I have been watching with great interest your revolution unfolding in Cape Town. My soul, the soul of the Afrikan, longs to be with you at your time of emancipation from a legacy of slavery at the hands of the white man.

My name is Assata Olugbala Shakur. I am an escaped slave from the 21st century. Because of government persecution, I was left with no other choice than to flee from the political repression, racism and violence that dominate the US government’s policy towards people of color. I am an ex political prisoner, and I have been living in exile in Cuba since 1984. I have been a political activist most of my life, and although the U.S. government has done everything in its power to criminalize me, I am not a criminal, nor have I ever been one. In the 1960s, I participated in various struggles: the black liberation movement, the student rights movement, and the movement to end the war in Vietnam. I joined the Black Panther Party. By 1969 the Black Panther Party had become the number one organization targeted by the FBI’s COINTELPRO program. because the Black Panther Party demanded the total liberation of black people, J. Edgar Hoover called it “greatest threat to the internal security of the country” and vowed to destroy it and its leaders and activists.

I have one message for you and your comrades. Do not be naïve about the mind of the white person – it has been taught since birth to believe in its superiority, and to believe that the Afrikan child must labor and toil so that his wealth and power can drop into his hands like rain from heaven. The European is not your friend. The liberal European may pretend to be your friend, and she may even contrive to denigrate herself in front of you to show that she belongs amongst Afrikans. When the powerful turn their guns on you, that person will leave you behind.

Throughout history, the person of color has had her back whipped by the white man. Our Afrikan hearts have been penetrated by white bullets. Our souls have been sliced by their spears. At Sharpeville, your brothers were mowed down by the white man, the same white man who holds you in captivity now, in his game of educational mind-colonization.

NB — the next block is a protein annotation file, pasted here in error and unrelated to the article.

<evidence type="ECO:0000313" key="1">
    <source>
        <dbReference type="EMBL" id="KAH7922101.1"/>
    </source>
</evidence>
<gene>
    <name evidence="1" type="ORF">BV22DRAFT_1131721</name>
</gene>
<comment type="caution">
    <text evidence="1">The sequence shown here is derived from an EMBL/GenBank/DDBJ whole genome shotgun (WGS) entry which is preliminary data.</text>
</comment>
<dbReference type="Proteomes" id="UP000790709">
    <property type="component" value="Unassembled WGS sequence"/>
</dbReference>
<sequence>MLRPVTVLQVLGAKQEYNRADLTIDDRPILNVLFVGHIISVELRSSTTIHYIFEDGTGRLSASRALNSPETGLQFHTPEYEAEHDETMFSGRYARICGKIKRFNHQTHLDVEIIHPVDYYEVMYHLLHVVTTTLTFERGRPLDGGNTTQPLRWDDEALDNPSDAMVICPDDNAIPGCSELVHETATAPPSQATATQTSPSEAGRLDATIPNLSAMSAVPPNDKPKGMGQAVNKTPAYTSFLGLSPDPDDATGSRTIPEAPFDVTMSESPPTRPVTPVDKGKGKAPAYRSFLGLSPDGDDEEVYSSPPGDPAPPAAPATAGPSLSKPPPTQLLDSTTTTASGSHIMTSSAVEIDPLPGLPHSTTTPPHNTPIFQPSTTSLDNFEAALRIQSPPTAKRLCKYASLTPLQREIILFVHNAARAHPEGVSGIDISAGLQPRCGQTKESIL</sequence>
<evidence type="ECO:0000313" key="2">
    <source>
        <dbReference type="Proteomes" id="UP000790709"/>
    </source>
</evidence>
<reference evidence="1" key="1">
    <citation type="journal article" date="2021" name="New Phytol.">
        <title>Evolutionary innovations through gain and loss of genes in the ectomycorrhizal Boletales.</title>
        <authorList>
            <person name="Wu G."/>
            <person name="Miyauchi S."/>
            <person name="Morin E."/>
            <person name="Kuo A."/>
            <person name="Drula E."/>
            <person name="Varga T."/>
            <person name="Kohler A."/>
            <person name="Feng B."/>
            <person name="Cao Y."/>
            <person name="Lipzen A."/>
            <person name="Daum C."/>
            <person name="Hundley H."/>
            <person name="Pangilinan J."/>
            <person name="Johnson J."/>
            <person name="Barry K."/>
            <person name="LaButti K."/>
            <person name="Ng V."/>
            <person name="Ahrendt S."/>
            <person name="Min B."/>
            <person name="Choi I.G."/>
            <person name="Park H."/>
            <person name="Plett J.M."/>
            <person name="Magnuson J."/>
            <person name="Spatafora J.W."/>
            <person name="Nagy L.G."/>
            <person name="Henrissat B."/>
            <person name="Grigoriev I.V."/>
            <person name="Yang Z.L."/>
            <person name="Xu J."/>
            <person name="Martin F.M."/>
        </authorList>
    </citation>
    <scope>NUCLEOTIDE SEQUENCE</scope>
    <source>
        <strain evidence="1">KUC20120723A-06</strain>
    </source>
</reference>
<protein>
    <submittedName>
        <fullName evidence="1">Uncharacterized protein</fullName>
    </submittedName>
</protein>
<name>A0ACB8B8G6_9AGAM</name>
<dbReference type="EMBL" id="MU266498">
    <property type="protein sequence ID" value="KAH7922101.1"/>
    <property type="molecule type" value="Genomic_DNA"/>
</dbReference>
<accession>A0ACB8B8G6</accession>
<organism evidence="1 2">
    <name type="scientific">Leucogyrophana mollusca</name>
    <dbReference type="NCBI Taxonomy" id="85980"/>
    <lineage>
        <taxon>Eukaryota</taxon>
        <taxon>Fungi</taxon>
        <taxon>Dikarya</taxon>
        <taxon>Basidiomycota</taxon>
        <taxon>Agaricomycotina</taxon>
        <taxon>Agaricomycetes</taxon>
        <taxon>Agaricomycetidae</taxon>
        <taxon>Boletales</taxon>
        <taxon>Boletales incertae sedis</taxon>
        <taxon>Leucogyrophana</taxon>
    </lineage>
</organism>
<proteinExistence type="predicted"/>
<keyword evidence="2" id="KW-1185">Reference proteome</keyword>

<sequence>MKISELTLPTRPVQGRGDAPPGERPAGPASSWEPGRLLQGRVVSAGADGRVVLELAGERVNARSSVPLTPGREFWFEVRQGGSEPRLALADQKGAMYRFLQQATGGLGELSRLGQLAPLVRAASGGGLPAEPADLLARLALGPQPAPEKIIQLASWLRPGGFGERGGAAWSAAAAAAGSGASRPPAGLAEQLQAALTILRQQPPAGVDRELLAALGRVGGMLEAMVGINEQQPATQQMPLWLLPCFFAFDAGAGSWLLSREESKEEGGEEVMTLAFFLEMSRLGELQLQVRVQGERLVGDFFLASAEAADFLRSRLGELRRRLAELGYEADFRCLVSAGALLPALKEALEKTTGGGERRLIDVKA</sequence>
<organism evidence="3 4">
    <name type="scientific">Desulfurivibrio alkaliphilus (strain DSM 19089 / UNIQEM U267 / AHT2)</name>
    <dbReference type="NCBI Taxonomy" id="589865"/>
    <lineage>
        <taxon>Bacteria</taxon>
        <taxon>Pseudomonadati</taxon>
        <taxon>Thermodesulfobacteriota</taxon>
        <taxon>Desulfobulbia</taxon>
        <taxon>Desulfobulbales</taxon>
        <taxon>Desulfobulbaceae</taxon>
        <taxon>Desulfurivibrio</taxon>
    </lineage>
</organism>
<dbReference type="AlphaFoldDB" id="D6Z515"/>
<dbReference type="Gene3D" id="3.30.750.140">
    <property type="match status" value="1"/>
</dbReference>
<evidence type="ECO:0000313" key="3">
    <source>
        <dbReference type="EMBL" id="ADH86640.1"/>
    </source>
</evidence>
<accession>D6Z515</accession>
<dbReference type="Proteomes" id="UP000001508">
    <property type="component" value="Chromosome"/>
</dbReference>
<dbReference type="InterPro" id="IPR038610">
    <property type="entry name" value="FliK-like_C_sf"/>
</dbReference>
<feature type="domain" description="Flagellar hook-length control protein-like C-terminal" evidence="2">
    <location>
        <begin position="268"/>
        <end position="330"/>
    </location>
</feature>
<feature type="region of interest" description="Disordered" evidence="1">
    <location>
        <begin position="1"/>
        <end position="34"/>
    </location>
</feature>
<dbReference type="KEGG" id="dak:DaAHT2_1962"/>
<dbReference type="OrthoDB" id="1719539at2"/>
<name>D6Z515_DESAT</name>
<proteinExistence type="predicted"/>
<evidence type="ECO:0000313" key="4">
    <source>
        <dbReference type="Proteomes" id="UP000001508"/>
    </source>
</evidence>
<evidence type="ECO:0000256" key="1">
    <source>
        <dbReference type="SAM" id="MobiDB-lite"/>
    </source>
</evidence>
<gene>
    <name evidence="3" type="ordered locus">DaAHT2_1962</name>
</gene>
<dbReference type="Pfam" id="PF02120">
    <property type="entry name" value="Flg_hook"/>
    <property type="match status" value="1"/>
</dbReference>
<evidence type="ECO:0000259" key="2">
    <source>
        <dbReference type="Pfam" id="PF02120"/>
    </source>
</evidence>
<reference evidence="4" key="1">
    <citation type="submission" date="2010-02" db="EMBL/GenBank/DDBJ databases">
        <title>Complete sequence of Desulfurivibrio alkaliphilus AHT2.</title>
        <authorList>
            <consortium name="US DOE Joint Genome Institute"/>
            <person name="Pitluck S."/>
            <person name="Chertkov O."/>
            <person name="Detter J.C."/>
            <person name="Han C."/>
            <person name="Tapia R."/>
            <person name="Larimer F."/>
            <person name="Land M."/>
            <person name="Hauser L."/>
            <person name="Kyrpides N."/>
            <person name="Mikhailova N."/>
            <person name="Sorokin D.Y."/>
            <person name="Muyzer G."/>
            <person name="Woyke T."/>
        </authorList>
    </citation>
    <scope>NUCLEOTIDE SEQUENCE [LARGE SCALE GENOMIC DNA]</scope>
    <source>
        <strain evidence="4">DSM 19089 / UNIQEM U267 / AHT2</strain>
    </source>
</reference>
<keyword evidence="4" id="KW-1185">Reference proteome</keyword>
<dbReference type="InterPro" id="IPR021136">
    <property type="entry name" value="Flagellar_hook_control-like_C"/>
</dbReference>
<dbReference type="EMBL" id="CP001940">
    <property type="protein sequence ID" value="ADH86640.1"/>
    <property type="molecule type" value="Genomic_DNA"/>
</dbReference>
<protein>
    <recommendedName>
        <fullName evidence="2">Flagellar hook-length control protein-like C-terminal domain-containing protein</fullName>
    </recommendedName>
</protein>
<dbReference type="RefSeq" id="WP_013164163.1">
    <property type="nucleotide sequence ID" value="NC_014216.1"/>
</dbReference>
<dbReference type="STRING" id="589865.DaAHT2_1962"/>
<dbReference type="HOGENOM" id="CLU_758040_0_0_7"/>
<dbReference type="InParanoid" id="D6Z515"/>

The longer you and your comrades think about it, the closer you will come to the realization that for too long, the Afrikan has not fought back. For centuries, we have endured beatings, only to never raise our fists. We remain in subjugation, talking, listening, debating, but nothing ever changes. The only thing left to do is to fight centuries of fire with fire. If we are unwilling to riot, unwilling to show our anger by damaging the property of the white man, and unwilling to blow up signs of colonialist terror without the permission of the white man, then we remain plantation slaves shovelling pig shit while the white lady sips tea. She promises freedom “one day”, and says that it must “come naturally”. It never does, until the Afrikan slave uses his force to break the shackles and obtain emancipation for himself.

I am sure I do not have to be this explicit, but I will be in case I have not made myself clear. You and your comrades have hands. Use them. Pull down the statue. If it doesn’t come down, think of something else.

All power to the people!

Assata Olugbala Shakur”



Black First Land First Email:[email protected]
Zanele Lwana: +27 79 486 9087
Lindsay Maasdorp: +27 79 915 2957 |[email protected]
Facebook: Black First Land First | Twitter: @black1st land1st
Website: www.blf.org.za